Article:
• Developing appliance standards to enable use of standardised and easily convertible appliances.

Beyond the crucial funding support, Labor’s National Hydrogen Strategy is a clear signal to industry both here and overseas, and to potential international customers such as Japan, the Republic of Korea and Germany that Australia is serious about Hydrogen.

We have a strategy that supports Hydrogen from infancy to full blown maturity. Wherever along the product life cycle a particular hydrogen technology is, Labor will have a policy that could support it.

Early stage research could be funded through Australian Research Council research grants.

Late state research, we have ARENA.

Need early stage seed or growth capital to help progress to the next stage of development, then the CEFC Innovation Fund is there.

Looking at first of type commercial deployment, then the CEFC can provide concessional loans to help de-risk a project and attract support from commercial banks.

Looking at exporting Hydrogen? We will have the Guarantees of Origin scheme to certify that your Hydrogen is clean. This will help export the Hydrogen to nations with whom we have signed a Government to Government Hydrogen agreement.

Interested in selling Hydrogen or related technologies domestically? We will have made sure that our regulatory environment allows the use of hydrogen technologies while maintaining safety and consumer protection.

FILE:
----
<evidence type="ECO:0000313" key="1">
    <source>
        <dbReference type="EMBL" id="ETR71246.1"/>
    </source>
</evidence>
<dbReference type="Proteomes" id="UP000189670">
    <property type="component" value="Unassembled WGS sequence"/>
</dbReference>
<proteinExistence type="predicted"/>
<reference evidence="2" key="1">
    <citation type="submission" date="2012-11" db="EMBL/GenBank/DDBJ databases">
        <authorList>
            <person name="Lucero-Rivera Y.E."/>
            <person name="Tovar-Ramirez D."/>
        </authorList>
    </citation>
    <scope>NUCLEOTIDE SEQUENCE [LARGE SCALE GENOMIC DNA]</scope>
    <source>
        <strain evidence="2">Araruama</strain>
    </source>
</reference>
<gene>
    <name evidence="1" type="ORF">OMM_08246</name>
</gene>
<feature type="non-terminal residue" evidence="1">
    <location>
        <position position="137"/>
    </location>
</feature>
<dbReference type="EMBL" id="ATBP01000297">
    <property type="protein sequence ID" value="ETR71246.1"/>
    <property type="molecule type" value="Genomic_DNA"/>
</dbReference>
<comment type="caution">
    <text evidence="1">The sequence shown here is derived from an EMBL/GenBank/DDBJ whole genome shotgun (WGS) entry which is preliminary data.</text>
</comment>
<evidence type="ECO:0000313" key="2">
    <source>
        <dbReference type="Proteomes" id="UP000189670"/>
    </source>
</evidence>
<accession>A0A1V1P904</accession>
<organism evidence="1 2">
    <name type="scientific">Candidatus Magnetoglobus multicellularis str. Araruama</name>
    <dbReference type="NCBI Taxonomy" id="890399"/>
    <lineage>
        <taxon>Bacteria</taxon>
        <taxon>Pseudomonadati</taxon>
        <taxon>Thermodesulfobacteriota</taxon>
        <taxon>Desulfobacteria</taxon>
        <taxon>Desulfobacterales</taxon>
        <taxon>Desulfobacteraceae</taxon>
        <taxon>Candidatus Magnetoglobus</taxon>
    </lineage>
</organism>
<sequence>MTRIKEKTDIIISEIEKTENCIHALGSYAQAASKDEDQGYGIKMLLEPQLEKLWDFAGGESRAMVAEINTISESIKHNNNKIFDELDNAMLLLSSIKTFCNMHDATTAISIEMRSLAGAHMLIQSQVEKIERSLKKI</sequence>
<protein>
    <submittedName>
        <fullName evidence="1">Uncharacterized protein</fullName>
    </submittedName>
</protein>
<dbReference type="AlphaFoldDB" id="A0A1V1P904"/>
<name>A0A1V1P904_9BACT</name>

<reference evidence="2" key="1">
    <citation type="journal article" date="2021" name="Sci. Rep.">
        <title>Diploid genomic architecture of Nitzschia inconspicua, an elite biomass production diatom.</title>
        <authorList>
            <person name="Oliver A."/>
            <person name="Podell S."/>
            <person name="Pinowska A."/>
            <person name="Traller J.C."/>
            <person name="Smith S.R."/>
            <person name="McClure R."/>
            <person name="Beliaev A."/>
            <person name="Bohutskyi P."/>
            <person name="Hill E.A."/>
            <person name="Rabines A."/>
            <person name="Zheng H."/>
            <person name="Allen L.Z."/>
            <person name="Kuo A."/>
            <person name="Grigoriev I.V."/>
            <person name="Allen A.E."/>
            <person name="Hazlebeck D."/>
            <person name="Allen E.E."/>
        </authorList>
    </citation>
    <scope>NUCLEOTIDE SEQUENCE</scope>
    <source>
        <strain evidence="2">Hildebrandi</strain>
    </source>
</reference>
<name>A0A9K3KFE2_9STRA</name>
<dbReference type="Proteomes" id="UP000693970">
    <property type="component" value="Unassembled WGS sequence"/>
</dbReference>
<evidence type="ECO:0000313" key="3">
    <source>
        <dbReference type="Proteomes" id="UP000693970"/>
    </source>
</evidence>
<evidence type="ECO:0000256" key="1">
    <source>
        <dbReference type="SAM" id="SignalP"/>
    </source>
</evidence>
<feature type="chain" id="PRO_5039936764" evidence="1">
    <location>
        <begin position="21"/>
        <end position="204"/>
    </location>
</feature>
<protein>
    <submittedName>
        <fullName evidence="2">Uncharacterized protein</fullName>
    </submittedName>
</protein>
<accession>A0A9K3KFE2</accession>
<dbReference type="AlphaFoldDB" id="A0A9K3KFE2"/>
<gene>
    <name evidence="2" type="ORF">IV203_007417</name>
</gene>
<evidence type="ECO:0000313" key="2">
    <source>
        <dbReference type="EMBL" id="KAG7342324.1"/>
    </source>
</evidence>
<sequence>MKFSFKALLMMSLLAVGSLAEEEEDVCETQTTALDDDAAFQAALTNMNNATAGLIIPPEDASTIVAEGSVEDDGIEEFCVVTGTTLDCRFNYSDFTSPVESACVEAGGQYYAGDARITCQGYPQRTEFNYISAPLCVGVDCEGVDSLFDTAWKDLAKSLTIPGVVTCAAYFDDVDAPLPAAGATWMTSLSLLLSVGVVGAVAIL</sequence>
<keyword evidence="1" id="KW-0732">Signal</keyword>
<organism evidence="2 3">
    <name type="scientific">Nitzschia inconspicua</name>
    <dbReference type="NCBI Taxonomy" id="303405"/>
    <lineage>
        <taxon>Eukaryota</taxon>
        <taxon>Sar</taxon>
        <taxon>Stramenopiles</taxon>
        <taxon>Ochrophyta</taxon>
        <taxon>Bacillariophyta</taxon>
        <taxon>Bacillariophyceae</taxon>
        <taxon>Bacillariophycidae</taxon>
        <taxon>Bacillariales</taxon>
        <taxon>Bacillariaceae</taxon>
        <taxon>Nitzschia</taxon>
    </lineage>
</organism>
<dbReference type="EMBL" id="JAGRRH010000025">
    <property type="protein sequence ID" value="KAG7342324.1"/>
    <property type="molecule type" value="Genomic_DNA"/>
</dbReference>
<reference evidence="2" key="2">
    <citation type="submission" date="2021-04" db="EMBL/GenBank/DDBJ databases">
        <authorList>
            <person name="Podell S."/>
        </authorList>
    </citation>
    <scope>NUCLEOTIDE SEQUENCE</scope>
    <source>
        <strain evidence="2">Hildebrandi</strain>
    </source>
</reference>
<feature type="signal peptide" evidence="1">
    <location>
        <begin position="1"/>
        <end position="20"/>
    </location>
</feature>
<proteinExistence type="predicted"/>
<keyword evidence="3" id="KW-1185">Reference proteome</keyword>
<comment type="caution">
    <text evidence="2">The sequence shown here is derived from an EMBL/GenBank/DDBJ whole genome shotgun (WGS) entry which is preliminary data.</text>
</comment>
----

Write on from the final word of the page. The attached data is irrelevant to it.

We in Labor, through the National Hydrogen Strategy, have made one of the most significant and visionary commitments to the development of a single industry in the history of the Commonwealth.

Such is the enormous potential we see in Hydrogen to help decarbonise our planet, employ tens of thousands of Australians and produce billions of dollars of export revenue.

If we get the transition to a clean energy economy right, Australia will see a massive jobs boom.

Independent modelling has found that Labor’s commitment to 50 per cent renewable energy by 2030 could generate up to 71,000 jobs in construction, installation, operation and maintenance.

In addition to this, ACIL Allen has found that we could see a Hydrogen export industry sustaining 16,000 jobs by 2040.

These are just two of Labor’s many commitments around clean energy and climate change, but alone could generate industries employing up to 87,000 Australians.

But we need the participants in this conference to play their role. To see the potential of Australian Hydrogen, to invest in an industry that could be our next great energy export industry.

In conclusion, in a future Labor Government you will have a partner in this endeavour.

Labor is committed to building an Australian Hydrogen industry that is globally competitive, that helps Australia and the entire world decarbonise.

An industry that can employ tens of thousands of Australians.

An industry that will ease the transition to a low pollution future for carbon intensive industries.